You won’t always be married to the same person

Your spouse won’t always be the same person that you married, and honestly, thank God for that. Can you imagine if they never changed? How boring would that be? Seriously, imagine it for one minute. Think of who you were 10 years ago.
Go ahead.
It doesn’t even matter how old you are currently. If you’re 20, ten years ago you were 10. That’s fourth grade. What did you think of politics in the fourth grade?
What was your favorite food?
Favorite thing to do?
Who were your friends?
Okay, age 10 is a stretch of a comparison. Let’s say you’re 30 now. Ten years ago you were 20, maybe a sophomore in college, just a couple of years out of high school.
Go ahead, think about it.
What was your opinion on politics at age 20?
What was your favorite food?
Favorite thing to do?
Who were your friends?
How have you morphed into the person you are now over the years?
How do your priorities now compare to what they were 10 years ago? Or even 5 years ago?
How much have you grown?
Think of your relationship with God. Is it better? Stronger? Fuller than it was 5 years ago?
Are you happy with where you’re at or would you like to keep moving forward? Would you like to build a deeper relationship with your creator?
Would you like to keep progressing at work?
Would you like to keep up with the trends and try new things?
Would you like to travel?
Can you imagine how boring life would be if you never changed?  Each one of these things helps you develop into who you are. And you want your spouse to love and appreciate the growth you achieve on your journey. Because that’s what growth equates to, right?
You want them to be proud of you and to support you as you grow. You want them right next to you along your personal journey. You want them to accept who you are at every stage in your life, because you’re growing, you’re changing. And change is beautiful. Your experiences change you. Your environment shapes you.
But it also does this for your spouse.
Often times, I think we forget that our significant others are people too. And they crave that same support from us that we expect from them as we continually grow and change. As bad as it sounds, sometimes we get so wrapped up in our own crap that we forget that our spouse is currently living their own story. They’re fighting their own demons. They’re being influenced by their environment, by the articles they read, and by the people they encounter. And its our duty, as the spouse, as the significant other, as their best friend… to be there for that. We need to be actively present – physically, mentally, emotionally, spiritually, and in prayer.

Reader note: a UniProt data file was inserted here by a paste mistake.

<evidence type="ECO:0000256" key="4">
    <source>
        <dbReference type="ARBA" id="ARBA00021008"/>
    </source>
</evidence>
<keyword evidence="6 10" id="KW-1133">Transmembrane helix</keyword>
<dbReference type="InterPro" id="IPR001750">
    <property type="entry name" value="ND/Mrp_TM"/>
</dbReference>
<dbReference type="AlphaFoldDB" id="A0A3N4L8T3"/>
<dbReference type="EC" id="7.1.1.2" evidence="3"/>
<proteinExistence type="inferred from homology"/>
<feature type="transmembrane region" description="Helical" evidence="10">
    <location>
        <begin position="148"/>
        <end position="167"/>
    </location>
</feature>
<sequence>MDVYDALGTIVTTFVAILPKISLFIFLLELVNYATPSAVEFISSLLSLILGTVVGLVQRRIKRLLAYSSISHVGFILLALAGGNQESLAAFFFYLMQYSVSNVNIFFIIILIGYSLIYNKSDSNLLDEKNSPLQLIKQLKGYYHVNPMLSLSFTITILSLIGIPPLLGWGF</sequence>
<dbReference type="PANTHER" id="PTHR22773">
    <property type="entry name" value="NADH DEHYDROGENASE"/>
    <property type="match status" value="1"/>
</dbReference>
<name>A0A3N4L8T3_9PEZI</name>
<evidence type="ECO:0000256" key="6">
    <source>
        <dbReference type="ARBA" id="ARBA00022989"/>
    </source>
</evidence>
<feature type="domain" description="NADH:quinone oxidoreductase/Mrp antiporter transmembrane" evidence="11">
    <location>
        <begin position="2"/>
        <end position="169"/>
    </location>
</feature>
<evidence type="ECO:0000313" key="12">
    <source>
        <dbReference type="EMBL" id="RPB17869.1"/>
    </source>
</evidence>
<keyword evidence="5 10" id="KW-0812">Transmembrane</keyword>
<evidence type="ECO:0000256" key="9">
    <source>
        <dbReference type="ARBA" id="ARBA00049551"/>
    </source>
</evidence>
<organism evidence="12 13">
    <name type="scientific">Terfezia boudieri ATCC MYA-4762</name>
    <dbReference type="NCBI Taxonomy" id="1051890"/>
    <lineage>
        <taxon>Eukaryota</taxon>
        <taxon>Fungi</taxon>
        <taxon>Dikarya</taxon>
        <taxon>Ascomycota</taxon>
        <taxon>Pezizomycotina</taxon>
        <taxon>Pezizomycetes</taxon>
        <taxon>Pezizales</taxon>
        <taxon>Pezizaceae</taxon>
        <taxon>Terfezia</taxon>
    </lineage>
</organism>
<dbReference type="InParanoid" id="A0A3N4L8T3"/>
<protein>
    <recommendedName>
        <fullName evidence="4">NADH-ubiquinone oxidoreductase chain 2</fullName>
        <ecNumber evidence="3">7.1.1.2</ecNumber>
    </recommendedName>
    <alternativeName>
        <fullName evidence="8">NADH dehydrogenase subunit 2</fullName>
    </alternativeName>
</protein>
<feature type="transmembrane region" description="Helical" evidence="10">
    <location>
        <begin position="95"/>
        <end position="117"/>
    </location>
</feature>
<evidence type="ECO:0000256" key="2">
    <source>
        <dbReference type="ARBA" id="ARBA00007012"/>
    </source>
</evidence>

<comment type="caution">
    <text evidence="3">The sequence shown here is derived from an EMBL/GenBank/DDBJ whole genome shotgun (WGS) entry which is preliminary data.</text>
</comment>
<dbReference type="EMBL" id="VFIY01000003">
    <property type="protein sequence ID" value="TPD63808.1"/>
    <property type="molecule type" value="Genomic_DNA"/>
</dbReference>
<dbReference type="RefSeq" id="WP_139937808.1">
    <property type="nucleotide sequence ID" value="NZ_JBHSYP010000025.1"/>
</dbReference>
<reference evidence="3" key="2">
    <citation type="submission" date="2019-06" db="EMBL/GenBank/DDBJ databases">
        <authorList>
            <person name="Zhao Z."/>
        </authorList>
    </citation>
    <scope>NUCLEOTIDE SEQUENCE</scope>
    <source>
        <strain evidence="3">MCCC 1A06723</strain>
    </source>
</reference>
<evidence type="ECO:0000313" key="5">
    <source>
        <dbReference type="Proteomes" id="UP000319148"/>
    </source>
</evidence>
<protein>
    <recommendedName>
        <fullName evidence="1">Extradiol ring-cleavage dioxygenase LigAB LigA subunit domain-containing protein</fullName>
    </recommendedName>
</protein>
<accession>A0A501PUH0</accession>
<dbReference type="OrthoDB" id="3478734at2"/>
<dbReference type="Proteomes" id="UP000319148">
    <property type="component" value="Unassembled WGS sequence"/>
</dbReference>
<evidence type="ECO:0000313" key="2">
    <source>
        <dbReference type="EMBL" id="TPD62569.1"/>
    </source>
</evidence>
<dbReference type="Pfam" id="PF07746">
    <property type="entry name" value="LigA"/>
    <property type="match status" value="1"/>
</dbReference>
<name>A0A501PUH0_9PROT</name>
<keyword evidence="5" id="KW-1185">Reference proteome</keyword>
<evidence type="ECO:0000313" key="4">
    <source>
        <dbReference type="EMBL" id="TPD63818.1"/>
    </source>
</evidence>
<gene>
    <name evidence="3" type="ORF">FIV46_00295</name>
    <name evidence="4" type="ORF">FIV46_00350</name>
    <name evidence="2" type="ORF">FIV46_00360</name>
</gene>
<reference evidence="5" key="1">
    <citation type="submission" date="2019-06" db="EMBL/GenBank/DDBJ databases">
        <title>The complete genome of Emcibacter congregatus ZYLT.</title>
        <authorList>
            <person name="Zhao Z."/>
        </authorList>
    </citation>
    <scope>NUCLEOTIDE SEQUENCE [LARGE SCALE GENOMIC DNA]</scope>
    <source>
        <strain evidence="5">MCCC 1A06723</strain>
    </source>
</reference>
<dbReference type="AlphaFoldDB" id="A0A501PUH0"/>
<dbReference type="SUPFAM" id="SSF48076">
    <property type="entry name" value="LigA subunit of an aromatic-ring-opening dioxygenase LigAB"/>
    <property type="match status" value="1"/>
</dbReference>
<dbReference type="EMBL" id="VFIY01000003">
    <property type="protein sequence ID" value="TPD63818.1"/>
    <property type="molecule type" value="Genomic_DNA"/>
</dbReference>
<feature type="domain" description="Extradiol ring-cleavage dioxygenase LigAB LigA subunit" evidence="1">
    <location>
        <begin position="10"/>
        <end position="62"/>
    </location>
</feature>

But let’s be honest. We’re human! And it’s hard not to get so wrapped up in our own crap that we forget about their crap. It’s hard to be that present all the time. But we need to be aware that while we are changing, our spouse is as well.
And we need to be aware that if we aren’t present for their journey, that we will inevitably wake up one day and wonder where the person we married went. We will wonder why, WHY, don’t they look at us the same way they used to?! WHY doesn’t she want to cuddle at night anymore? WHY doesn’t he want to get me a glass of water anymore? WHEN did it become such a big deal???
Now imagine you meet up with your best friend from high school for coffee, and it’s been 10 years since you’ve seen each other.
Ten years.
It’s a little awkward isn’t it? Part of you wants to act the way you did with them back when you knew each other. Part of you wants to show off how much you’ve grown. Part of you wants to hide your demons and your pain. Part of you wants to tell them every terrible and beautiful detail from the last ten years. But you don’t have the time, and your coffee is getting cold. The kids keep calling, and there’s laundry to be done. So you say your goodbyes, and you leave your get together feeling a little emptier inside because you started to recognize the void that developed without your best friend in your life for the last ten years. You start to realize you’ll never get that time back, and maybe it’s just better to move on without them. You’ve changed. They’ve changed. Life got in the way. And now you’re too far apart to come back together.
You have to fight to keep people in your life. And it is hard. But if you don’t try, you’ll be celebrating your 10 year wedding anniversary with someone you hardly even know. So you have to put your crap down from time to time, take them on a date, and ask them what their new favorite song is. Ask them to tell you why that song clutches their soul. Ask them what their new favorite hobbies are, and don’t take the answer for granted. Ask why. If they just want to Netflix and chill, find out what is going on in their life that drains their energy to the point that all they look forward to is literally doing nothing. Find out who is in their life, what they think about recent politics, and cook them their favorite meal. Stay on top of it.
Because if you do, in ten years you won’t have to ask yourself why. You’ll be able to roll over in the morning, knowing exactly who you’re waking up with, and all you’ll have to say is, “Good morning, my love.”

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